Upfurler by A.E. Weisgerber

I’m in the middle of a break during a ‘Embracing the Strange’ workshop with KM Elkes – and here’s a master flash doing just that

Flash Monsters!!!

Nobody understood this could be a thing, until they saw jumpers at a certain height, five hundred eleven feet, tumble upward. Unlike fallers, upfurlers didn’t make spectators jerk their shoulders in revulsion or crunch up faces to stave off crying.Seeing upfurlers made the emergency responders slack-jawed the way a miracle can. Like if you woke up and had the 20-inch curling fingernails: it made no sense, but you’d seen pictures and here they were. Philippe Petit kind of lay down in the air up there once, but this?There was one woman in a skirt suit, hounds-tooth-checked, who spun like a saucer without rising or falling. Her hair swished behind her, swish, swish, like a sickle. They call her Frisbee now, but her name is Andrea Masterson Giacobazzi, and whatever magic, whatever science, whatever god held her spinning like a barefoot plate, dispersed when the first tower fell, creating voids. Floor…

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Notes from the Slush Pile: Beginnings

Al Kratz

I’d like to share some ideas on beginnings that occurred to me after a recent run through the slush pile.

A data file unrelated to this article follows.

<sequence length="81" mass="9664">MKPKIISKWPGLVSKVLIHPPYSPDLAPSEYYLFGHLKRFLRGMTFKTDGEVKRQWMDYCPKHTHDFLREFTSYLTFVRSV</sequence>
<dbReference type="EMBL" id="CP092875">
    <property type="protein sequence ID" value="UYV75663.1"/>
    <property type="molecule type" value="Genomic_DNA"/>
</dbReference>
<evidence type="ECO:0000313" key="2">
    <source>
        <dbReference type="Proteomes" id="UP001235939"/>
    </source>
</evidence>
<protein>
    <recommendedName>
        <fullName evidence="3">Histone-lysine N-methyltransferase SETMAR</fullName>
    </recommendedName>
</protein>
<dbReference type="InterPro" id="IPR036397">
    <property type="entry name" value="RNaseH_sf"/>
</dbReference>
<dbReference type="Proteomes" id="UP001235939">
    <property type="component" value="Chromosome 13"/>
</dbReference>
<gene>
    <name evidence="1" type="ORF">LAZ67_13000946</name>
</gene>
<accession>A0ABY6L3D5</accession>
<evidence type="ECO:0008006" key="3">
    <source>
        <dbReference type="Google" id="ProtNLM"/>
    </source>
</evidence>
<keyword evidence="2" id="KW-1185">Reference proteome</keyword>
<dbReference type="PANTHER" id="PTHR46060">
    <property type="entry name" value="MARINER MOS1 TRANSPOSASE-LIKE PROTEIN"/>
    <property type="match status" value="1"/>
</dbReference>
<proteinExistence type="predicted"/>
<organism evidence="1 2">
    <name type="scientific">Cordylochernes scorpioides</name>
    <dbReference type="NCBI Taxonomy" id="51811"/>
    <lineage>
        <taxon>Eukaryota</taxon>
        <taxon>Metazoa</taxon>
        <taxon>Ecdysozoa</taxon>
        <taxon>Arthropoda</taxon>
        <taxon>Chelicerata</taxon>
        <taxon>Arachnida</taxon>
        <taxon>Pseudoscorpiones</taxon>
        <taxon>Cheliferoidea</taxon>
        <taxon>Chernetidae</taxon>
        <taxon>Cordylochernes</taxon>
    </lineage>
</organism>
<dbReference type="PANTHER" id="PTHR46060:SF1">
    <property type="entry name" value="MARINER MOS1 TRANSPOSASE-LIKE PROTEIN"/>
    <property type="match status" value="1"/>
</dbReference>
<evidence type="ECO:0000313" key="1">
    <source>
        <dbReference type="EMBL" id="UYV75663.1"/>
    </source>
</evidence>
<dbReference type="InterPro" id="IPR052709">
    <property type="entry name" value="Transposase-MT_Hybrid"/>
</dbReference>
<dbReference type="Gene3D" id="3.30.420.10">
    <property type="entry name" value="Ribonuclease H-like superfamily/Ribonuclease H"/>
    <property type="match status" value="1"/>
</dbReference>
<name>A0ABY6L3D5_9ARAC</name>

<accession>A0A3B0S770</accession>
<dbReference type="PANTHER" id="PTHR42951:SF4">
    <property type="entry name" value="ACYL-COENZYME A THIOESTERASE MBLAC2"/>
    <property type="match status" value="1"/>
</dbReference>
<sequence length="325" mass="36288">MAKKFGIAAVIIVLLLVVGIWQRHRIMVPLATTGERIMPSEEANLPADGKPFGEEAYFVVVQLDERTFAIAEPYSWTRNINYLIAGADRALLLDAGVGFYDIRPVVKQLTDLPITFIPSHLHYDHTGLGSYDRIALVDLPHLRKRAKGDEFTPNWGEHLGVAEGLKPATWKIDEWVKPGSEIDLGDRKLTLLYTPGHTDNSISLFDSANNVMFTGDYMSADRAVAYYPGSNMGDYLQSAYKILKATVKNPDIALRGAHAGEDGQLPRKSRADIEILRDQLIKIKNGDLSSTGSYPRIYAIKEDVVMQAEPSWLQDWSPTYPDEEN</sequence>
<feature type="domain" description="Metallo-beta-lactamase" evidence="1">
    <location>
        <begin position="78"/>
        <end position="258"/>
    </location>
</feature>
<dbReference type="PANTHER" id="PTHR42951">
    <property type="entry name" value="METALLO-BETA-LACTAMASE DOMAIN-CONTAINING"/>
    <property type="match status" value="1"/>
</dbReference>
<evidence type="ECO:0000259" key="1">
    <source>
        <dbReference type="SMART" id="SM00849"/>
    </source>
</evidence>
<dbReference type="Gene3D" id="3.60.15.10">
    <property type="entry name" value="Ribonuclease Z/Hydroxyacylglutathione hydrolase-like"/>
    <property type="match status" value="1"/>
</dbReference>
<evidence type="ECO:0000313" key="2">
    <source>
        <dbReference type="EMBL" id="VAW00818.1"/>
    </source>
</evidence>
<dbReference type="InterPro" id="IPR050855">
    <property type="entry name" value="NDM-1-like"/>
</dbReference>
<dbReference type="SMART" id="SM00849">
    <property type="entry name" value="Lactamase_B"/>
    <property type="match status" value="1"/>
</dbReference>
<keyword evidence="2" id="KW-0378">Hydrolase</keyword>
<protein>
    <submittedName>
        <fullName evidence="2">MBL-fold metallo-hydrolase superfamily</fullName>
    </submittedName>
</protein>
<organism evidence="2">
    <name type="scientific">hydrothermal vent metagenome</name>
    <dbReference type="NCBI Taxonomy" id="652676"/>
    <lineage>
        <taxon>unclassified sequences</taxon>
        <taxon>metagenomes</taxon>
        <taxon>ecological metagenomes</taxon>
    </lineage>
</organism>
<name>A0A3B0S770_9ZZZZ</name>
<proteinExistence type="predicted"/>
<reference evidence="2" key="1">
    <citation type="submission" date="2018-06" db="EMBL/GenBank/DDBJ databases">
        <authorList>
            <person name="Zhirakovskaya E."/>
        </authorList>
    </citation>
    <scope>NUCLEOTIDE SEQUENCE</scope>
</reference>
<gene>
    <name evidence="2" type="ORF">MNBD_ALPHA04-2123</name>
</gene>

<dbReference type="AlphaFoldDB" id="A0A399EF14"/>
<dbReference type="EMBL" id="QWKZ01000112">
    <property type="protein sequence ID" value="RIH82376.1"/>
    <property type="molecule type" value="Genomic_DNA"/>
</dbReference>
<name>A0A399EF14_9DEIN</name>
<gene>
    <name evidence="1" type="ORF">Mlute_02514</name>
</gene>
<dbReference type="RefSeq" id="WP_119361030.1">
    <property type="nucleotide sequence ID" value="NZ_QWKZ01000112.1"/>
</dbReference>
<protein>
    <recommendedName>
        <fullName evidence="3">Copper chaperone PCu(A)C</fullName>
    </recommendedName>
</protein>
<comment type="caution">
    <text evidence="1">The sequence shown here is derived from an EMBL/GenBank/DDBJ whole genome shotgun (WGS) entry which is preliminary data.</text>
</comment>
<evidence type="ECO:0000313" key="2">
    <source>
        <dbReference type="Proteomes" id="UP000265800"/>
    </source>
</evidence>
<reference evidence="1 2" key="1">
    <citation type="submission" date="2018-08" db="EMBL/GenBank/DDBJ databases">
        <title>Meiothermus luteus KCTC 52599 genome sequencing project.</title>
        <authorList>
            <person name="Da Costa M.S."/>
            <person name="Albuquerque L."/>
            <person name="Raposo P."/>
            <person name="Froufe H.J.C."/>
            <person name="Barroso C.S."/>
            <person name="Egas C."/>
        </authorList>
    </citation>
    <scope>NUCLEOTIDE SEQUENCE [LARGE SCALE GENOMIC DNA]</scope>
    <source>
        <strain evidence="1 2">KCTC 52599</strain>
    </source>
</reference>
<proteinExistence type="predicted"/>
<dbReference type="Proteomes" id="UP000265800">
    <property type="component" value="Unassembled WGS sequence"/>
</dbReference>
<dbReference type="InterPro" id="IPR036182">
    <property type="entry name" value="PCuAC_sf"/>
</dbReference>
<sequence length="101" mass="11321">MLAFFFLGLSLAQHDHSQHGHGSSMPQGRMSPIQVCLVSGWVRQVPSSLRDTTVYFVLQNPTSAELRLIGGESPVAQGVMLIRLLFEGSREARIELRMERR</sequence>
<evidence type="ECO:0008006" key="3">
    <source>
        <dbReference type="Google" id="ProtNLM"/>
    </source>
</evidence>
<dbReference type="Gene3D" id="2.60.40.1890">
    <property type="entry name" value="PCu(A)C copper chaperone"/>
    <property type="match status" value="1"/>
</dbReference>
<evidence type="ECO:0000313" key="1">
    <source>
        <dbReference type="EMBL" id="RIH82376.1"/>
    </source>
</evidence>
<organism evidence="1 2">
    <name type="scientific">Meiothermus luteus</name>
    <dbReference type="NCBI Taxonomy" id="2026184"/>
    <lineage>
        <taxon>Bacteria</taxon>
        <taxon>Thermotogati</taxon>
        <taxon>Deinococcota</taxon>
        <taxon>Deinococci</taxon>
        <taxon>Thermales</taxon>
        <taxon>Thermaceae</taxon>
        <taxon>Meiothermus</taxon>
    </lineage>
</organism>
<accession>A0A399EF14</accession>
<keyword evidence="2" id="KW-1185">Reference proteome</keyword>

REM wrote a great song called Begin the Begin on their album, Life’s Rich PageantIt started: Birdie in the hand for life’s rich demand.

A rich, demanding opening is extremely critical to flash fiction. I don’t think you can overestimate the importance of the first few sentences or the opening paragraph. After reading a dozen of these in a row, they can accumulate similar issues. Stories with strong openers rise to the top. It’s a striking difference. Trumpets have been known to sound.

Here are two things that seem to go wrong with many starts:

  • Lack of urgency
  • Lack of clarity

These qualities are often inherent or implied. You can’t always just insert urgency here, but many stories without it act as if you can simply insert reader…

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Micro fiction: The Collector’s Wife

Last month my short (short) story got shortlisted for a prize with Retreat West. I'm delighted as I've entered this a few times and not even been long-listed and I mostly entered on a whim, thinking at least my entry fee would support the community a bit (as you can imagine, times are hard for … Continue reading Micro fiction: The Collector’s Wife

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Microfiction Monday – 140th Edition — Microfiction Monday Magazine

Hey there. I’m re-blogging this edition of Microfiction Monday Magazine because my story - Practically Asking For It - is in it. Do please have a look. What a kick, seeing my name in print! Practically Asking For It by Jackie Morris Nadine is shopping for a new boyfriend – she’s looking for a two-takeaways-a-week, … Continue reading Microfiction Monday – 140th Edition — Microfiction Monday Magazine